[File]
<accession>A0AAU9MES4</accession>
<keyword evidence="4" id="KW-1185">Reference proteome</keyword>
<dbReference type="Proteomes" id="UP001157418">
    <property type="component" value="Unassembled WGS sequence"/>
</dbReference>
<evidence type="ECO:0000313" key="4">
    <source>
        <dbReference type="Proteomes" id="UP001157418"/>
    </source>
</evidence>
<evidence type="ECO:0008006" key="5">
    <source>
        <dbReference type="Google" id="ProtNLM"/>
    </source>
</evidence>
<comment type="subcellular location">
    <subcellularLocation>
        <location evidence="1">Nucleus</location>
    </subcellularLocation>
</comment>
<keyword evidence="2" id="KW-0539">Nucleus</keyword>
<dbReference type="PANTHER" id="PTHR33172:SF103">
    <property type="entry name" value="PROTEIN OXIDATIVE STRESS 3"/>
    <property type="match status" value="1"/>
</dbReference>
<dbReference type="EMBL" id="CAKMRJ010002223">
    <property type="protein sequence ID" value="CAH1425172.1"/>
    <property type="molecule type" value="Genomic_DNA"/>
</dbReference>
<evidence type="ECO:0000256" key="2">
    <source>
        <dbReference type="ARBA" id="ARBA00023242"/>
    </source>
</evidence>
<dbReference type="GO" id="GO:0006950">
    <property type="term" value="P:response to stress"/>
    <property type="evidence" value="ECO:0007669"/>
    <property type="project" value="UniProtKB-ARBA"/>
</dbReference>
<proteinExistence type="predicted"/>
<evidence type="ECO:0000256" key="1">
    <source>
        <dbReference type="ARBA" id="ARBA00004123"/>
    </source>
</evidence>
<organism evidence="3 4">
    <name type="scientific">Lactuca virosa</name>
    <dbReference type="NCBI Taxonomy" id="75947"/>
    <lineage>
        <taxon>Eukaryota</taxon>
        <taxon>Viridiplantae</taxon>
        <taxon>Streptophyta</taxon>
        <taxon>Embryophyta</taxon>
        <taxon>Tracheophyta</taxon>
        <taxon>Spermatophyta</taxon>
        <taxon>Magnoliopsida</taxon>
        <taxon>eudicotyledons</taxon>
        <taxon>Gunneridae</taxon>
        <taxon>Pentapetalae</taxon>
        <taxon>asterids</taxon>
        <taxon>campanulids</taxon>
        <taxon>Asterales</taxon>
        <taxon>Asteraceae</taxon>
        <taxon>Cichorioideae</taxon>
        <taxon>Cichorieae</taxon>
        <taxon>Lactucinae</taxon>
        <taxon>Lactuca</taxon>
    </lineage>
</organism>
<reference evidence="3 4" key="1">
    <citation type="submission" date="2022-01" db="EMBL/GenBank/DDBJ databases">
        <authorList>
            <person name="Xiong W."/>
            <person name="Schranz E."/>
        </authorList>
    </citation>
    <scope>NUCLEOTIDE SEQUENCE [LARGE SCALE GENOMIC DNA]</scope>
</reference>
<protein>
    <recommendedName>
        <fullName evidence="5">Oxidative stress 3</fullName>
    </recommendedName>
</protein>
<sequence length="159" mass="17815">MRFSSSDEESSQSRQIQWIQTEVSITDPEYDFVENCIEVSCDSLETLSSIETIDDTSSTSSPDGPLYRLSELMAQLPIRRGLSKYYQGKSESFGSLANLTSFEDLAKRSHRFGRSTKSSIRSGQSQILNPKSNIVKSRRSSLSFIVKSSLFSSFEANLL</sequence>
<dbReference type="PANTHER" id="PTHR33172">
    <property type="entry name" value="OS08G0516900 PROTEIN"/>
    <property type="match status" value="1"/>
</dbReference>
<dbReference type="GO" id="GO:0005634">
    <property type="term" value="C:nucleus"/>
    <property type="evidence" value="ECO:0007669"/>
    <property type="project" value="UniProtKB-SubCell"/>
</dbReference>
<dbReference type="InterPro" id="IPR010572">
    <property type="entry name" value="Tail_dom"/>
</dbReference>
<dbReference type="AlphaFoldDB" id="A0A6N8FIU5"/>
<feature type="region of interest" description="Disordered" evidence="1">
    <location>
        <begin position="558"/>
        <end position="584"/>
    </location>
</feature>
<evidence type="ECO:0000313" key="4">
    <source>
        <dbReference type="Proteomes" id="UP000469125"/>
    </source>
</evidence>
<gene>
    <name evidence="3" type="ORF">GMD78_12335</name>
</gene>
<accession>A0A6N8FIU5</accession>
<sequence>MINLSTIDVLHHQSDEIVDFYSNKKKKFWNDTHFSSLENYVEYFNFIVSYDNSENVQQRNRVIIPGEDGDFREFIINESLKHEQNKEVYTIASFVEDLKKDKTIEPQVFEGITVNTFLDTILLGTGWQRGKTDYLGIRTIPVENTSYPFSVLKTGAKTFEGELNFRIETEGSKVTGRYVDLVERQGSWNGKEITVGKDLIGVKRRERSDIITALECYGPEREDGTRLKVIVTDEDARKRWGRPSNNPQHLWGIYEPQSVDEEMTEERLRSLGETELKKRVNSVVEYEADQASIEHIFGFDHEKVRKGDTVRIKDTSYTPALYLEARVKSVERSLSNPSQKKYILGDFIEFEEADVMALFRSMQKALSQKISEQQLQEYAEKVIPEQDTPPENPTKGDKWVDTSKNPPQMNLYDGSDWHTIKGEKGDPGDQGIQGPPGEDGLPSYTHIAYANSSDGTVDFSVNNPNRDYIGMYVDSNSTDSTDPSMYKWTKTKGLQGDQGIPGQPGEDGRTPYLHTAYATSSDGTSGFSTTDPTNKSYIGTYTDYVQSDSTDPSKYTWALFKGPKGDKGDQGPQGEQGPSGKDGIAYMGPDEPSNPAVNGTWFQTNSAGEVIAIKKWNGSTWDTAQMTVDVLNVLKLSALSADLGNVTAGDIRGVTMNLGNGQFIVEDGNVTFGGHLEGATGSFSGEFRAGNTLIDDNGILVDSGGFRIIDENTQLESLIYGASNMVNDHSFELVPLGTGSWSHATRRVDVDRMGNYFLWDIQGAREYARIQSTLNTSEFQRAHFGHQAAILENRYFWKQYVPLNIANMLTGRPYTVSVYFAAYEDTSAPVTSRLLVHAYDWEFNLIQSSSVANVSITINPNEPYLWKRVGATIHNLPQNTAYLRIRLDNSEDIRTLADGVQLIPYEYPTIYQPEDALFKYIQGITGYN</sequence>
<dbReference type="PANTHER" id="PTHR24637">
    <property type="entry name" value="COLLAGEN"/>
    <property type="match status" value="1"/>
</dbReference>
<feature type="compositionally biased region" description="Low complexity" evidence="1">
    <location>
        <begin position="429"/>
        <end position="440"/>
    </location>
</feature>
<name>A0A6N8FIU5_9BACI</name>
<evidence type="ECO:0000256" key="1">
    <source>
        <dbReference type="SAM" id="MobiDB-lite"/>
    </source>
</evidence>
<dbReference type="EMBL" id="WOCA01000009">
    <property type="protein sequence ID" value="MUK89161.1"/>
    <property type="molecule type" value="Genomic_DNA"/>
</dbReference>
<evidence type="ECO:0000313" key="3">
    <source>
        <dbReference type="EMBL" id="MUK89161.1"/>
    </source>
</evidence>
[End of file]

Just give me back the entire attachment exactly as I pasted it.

<accession>A0AAU9MES4</accession>
<keyword evidence="4" id="KW-1185">Reference proteome</keyword>
<dbReference type="Proteomes" id="UP001157418">
    <property type="component" value="Unassembled WGS sequence"/>
</dbReference>
<evidence type="ECO:0000313" key="4">
    <source>
        <dbReference type="Proteomes" id="UP001157418"/>
    </source>
</evidence>
<evidence type="ECO:0008006" key="5">
    <source>
        <dbReference type="Google" id="ProtNLM"/>
    </source>
</evidence>
<comment type="subcellular location">
    <subcellularLocation>
        <location evidence="1">Nucleus</location>
    </subcellularLocation>
</comment>
<keyword evidence="2" id="KW-0539">Nucleus</keyword>
<dbReference type="PANTHER" id="PTHR33172:SF103">
    <property type="entry name" value="PROTEIN OXIDATIVE STRESS 3"/>
    <property type="match status" value="1"/>
</dbReference>
<dbReference type="EMBL" id="CAKMRJ010002223">
    <property type="protein sequence ID" value="CAH1425172.1"/>
    <property type="molecule type" value="Genomic_DNA"/>
</dbReference>
<evidence type="ECO:0000256" key="2">
    <source>
        <dbReference type="ARBA" id="ARBA00023242"/>
    </source>
</evidence>
<dbReference type="GO" id="GO:0006950">
    <property type="term" value="P:response to stress"/>
    <property type="evidence" value="ECO:0007669"/>
    <property type="project" value="UniProtKB-ARBA"/>
</dbReference>
<proteinExistence type="predicted"/>
<evidence type="ECO:0000256" key="1">
    <source>
        <dbReference type="ARBA" id="ARBA00004123"/>
    </source>
</evidence>
<organism evidence="3 4">
    <name type="scientific">Lactuca virosa</name>
    <dbReference type="NCBI Taxonomy" id="75947"/>
    <lineage>
        <taxon>Eukaryota</taxon>
        <taxon>Viridiplantae</taxon>
        <taxon>Streptophyta</taxon>
        <taxon>Embryophyta</taxon>
        <taxon>Tracheophyta</taxon>
        <taxon>Spermatophyta</taxon>
        <taxon>Magnoliopsida</taxon>
        <taxon>eudicotyledons</taxon>
        <taxon>Gunneridae</taxon>
        <taxon>Pentapetalae</taxon>
        <taxon>asterids</taxon>
        <taxon>campanulids</taxon>
        <taxon>Asterales</taxon>
        <taxon>Asteraceae</taxon>
        <taxon>Cichorioideae</taxon>
        <taxon>Cichorieae</taxon>
        <taxon>Lactucinae</taxon>
        <taxon>Lactuca</taxon>
    </lineage>
</organism>
<reference evidence="3 4" key="1">
    <citation type="submission" date="2022-01" db="EMBL/GenBank/DDBJ databases">
        <authorList>
            <person name="Xiong W."/>
            <person name="Schranz E."/>
        </authorList>
    </citation>
    <scope>NUCLEOTIDE SEQUENCE [LARGE SCALE GENOMIC DNA]</scope>
</reference>
<protein>
    <recommendedName>
        <fullName evidence="5">Oxidative stress 3</fullName>
    </recommendedName>
</protein>
<sequence length="159" mass="17815">MRFSSSDEESSQSRQIQWIQTEVSITDPEYDFVENCIEVSCDSLETLSSIETIDDTSSTSSPDGPLYRLSELMAQLPIRRGLSKYYQGKSESFGSLANLTSFEDLAKRSHRFGRSTKSSIRSGQSQILNPKSNIVKSRRSSLSFIVKSSLFSSFEANLL</sequence>
<dbReference type="PANTHER" id="PTHR33172">
    <property type="entry name" value="OS08G0516900 PROTEIN"/>
    <property type="match status" value="1"/>
</dbReference>
<dbReference type="GO" id="GO:0005634">
    <property type="term" value="C:nucleus"/>
    <property type="evidence" value="ECO:0007669"/>
    <property type="project" value="UniProtKB-SubCell"/>
</dbReference>
<dbReference type="InterPro" id="IPR010572">
    <property type="entry name" value="Tail_dom"/>
</dbReference>
<dbReference type="AlphaFoldDB" id="A0A6N8FIU5"/>
<feature type="region of interest" description="Disordered" evidence="1">
    <location>
        <begin position="558"/>
        <end position="584"/>
    </location>
</feature>
<evidence type="ECO:0000313" key="4">
    <source>
        <dbReference type="Proteomes" id="UP000469125"/>
    </source>
</evidence>
<gene>
    <name evidence="3" type="ORF">GMD78_12335</name>
</gene>
<accession>A0A6N8FIU5</accession>
<sequence>MINLSTIDVLHHQSDEIVDFYSNKKKKFWNDTHFSSLENYVEYFNFIVSYDNSENVQQRNRVIIPGEDGDFREFIINESLKHEQNKEVYTIASFVEDLKKDKTIEPQVFEGITVNTFLDTILLGTGWQRGKTDYLGIRTIPVENTSYPFSVLKTGAKTFEGELNFRIETEGSKVTGRYVDLVERQGSWNGKEITVGKDLIGVKRRERSDIITALECYGPEREDGTRLKVIVTDEDARKRWGRPSNNPQHLWGIYEPQSVDEEMTEERLRSLGETELKKRVNSVVEYEADQASIEHIFGFDHEKVRKGDTVRIKDTSYTPALYLEARVKSVERSLSNPSQKKYILGDFIEFEEADVMALFRSMQKALSQKISEQQLQEYAEKVIPEQDTPPENPTKGDKWVDTSKNPPQMNLYDGSDWHTIKGEKGDPGDQGIQGPPGEDGLPSYTHIAYANSSDGTVDFSVNNPNRDYIGMYVDSNSTDSTDPSMYKWTKTKGLQGDQGIPGQPGEDGRTPYLHTAYATSSDGTSGFSTTDPTNKSYIGTYTDYVQSDSTDPSKYTWALFKGPKGDKGDQGPQGEQGPSGKDGIAYMGPDEPSNPAVNGTWFQTNSAGEVIAIKKWNGSTWDTAQMTVDVLNVLKLSALSADLGNVTAGDIRGVTMNLGNGQFIVEDGNVTFGGHLEGATGSFSGEFRAGNTLIDDNGILVDSGGFRIIDENTQLESLIYGASNMVNDHSFELVPLGTGSWSHATRRVDVDRMGNYFLWDIQGAREYARIQSTLNTSEFQRAHFGHQAAILENRYFWKQYVPLNIANMLTGRPYTVSVYFAAYEDTSAPVTSRLLVHAYDWEFNLIQSSSVANVSITINPNEPYLWKRVGATIHNLPQNTAYLRIRLDNSEDIRTLADGVQLIPYEYPTIYQPEDALFKYIQGITGYN</sequence>
<dbReference type="PANTHER" id="PTHR24637">
    <property type="entry name" value="COLLAGEN"/>
    <property type="match status" value="1"/>
</dbReference>
<feature type="compositionally biased region" description="Low complexity" evidence="1">
    <location>
        <begin position="429"/>
        <end position="440"/>
    </location>
</feature>
<name>A0A6N8FIU5_9BACI</name>
<evidence type="ECO:0000256" key="1">
    <source>
        <dbReference type="SAM" id="MobiDB-lite"/>
    </source>
</evidence>
<dbReference type="EMBL" id="WOCA01000009">
    <property type="protein sequence ID" value="MUK89161.1"/>
    <property type="molecule type" value="Genomic_DNA"/>
</dbReference>
<evidence type="ECO:0000313" key="3">
    <source>
        <dbReference type="EMBL" id="MUK89161.1"/>
    </source>
</evidence>